White House Announces Changes to Recovery Act Lobbying Memo
In a blog post on May 29, Norm Eisen, Counsel to the President for Ethics and Government Reform, announced changes to President Obama's March 20 memorandum that placed restrictions on communications between federally registered lobbyists and executive branch employees regarding the use of Recovery Act funds. After completing a 60-day review, the administration modified the oral communications ban to include not just federally registered lobbyists, but everyone who contacts government officials. However, that ban appears to only apply to competitive grant applications that have been submitted for review.
Through the changes, the administration has essentially removed the ban on federal lobbyists communicating orally with agency officials on specific projects related to the Recovery Act. Now oral communications are only prohibited once a competitive grant application has been filed, and the ban lasts until the grant is awarded. However, the restrictions apply to everyone, not just federally registered lobbyists. Further, everyone can communicate with agency officials in writing, and those communications will be posted on the Internet. Eisen wrote, "For the first time, we will reach contacts not only by registered lobbyists but also by unregistered ones, as well as anyone else exerting influence on the process."
Eisen describes the competitive grant applications for Recovery Act funds as "the scenario where concerns about merit-based decision-making are greatest. Once such applications are on file, the competition should be strictly on the merits. To that end, comments (unless initiated by an agency official) must be in writing and will be posted on the Internet for every American to see."
The change in the lobbying restrictions hones in on one particular step in the process of acquiring funding under the Recovery Act and significantly recognizes that not only registered lobbyists can gain influence. However, the changes seem to ignore the influence that can be generated prior to submitting a competitive grant application. More to the point, most of the Recovery Act funds are not distributed through competitive grants but through formula grants, contracts, loans, and tax expenditures. The policy change is silent about disclosure regarding influence-peddling where more money is at stake.
The announcement also made clear that disclosure of contacts with federally registered lobbyists and agency officials will continue to be posted online. "Third, we will continue to require immediate internet disclosure of all other communications with registered lobbyists. If registered lobbyists have conversations or meetings before an application is filed, a form must be completed and posted to each agency's website documenting the contact." This provision seems unclear. It appears to be referencing the earlier sample guidance from the Office of Management and Budget (OMB) that instructed agencies to disclose any contacts with federally registered lobbyists, even when those communications were about procedural issues.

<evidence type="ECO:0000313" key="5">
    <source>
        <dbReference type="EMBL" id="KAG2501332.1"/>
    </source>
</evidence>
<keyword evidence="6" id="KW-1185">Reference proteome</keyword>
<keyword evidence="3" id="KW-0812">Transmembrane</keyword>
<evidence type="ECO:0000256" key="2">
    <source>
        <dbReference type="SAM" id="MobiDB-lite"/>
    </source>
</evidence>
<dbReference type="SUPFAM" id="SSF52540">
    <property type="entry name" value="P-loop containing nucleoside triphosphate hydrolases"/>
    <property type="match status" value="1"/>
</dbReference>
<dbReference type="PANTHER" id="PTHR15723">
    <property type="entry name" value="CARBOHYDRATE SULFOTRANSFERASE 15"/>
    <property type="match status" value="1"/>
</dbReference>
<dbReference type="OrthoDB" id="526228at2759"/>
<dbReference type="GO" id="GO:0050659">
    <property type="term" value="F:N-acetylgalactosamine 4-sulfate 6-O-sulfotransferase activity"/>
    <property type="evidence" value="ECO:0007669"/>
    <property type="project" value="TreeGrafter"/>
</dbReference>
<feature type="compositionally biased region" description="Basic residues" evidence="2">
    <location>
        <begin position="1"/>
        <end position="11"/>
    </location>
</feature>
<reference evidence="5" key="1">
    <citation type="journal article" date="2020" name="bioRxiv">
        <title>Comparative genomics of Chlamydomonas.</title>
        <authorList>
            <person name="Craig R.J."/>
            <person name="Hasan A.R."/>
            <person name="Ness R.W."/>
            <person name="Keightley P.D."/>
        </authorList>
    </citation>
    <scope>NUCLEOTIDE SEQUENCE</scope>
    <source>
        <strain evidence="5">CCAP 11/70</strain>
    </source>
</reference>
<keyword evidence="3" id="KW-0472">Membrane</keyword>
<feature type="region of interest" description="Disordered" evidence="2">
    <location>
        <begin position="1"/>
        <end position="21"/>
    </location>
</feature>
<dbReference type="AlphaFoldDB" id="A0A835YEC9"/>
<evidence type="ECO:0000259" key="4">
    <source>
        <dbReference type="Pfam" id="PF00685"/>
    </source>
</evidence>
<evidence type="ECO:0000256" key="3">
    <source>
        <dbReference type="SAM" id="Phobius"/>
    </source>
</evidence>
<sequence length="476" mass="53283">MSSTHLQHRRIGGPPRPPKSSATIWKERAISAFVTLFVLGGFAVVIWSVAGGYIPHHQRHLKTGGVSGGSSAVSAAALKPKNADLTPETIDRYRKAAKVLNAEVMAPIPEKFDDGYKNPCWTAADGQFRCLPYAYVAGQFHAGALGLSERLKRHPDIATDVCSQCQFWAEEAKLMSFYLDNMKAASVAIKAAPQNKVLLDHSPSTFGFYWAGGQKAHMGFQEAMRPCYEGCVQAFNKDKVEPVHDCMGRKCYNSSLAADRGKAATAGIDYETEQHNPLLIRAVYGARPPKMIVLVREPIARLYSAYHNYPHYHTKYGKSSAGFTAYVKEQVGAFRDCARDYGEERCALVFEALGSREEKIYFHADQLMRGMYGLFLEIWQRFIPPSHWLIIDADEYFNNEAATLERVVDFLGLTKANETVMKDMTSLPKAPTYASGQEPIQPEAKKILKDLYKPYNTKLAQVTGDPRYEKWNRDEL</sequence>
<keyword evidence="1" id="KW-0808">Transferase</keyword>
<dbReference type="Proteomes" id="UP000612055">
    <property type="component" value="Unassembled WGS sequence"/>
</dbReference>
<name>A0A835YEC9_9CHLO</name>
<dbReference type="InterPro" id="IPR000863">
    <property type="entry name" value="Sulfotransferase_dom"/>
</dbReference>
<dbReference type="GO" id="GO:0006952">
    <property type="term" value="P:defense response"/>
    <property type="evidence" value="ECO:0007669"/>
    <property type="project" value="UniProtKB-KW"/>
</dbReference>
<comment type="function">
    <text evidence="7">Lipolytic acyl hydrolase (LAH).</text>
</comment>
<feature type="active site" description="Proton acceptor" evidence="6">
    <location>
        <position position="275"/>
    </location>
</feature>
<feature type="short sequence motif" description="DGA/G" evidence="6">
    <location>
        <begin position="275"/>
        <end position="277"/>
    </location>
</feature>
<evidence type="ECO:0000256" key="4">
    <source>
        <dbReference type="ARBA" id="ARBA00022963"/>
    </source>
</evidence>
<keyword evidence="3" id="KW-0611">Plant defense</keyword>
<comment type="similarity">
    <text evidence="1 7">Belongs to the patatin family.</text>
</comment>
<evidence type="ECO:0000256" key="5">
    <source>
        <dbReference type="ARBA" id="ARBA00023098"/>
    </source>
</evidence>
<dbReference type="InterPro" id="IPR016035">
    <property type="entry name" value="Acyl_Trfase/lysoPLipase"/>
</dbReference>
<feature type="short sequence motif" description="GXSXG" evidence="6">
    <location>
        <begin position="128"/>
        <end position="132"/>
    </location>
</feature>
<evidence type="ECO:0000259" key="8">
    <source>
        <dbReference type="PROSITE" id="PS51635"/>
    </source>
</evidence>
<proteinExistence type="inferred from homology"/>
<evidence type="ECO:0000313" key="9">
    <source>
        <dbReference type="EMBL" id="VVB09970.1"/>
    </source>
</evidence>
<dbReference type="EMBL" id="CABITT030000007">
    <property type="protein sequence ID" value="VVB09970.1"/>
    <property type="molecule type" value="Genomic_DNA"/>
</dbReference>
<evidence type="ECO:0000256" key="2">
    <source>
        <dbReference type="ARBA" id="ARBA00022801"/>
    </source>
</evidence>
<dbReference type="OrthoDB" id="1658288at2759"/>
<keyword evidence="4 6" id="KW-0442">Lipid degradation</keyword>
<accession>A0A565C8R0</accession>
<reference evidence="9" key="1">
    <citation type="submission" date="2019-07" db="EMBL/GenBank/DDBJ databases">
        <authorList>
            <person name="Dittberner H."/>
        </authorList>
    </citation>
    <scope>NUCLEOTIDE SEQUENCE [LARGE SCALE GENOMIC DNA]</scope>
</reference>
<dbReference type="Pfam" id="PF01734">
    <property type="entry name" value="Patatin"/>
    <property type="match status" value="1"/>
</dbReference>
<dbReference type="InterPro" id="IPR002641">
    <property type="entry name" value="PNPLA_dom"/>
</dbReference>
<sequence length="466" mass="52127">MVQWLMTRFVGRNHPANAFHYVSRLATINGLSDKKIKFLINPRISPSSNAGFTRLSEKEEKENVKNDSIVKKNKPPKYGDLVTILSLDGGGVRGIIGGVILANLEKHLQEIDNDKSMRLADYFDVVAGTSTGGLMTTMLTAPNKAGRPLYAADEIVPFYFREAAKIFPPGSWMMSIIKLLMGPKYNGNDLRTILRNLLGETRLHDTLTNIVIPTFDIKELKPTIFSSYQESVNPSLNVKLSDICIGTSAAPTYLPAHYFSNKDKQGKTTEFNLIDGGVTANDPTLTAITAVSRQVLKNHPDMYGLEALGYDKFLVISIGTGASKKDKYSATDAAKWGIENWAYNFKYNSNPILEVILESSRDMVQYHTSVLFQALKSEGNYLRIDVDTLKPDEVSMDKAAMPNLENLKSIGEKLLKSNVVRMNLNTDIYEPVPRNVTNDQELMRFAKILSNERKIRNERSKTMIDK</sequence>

Criticism of the restrictions rested on their reliance on the Lobbying Disclosure Act (LDA) and how they set a double standard on speech. Those registered under the LDA were the only ones who had their oral communications restricted. Critics charged that to avoid the ban on oral communications, organizations and corporations could use a non-registered lobbyist to communicate with agencies on Recovery Act funding.
Now, many of those who decried the March 20 memo are praising the changes. For example, Citizens for Responsibility and Ethics in Washington (CREW) Executive Director Melanie Sloan stated, "By requiring everyone – not just lobbyists – to communicate in writing after grant applications have been filed, the WH is ensuring real merits-based decision-making. For the first time, not just lobbyist communications but also communications by the ubiquitous class of deliberately vaguely titled 'consultants' will be reported."
Public Citizen issued a press release stating that the new rule "levels the playing field between wealthy corporations and non-profit organizations as well as those who can afford hiring an insider lobbying firm and those who cannot. Everyone who requests an earmark must request it in the same way."
Some groups remain opposed to the speech limitations still found in the memo. None of the “good government groups,” save OMB Watch, have expressed concern that the focus is on the smallest share of Recovery Act funds – competitive grant awards – and often the least contentious. The Associated Press quoted an anonymous White House official who said, "The new prohibition against conversations would apply to about $60 billion worth of spending." The Recovery Act provides $787 billion.
Questions still remain about the administration's policy. The updated regulations were announced rather informally via the White House blog. The blog stated that detailed guidance will be issued on the changes. Hopefully, such guidance will provide more clarity and definition to the scant six-paragraph announcement. Perhaps further changes can be made in the future to tweak the rules. The simplest solution is for all communications that attempt to influence federal spending under the Recovery Act to be disclosed.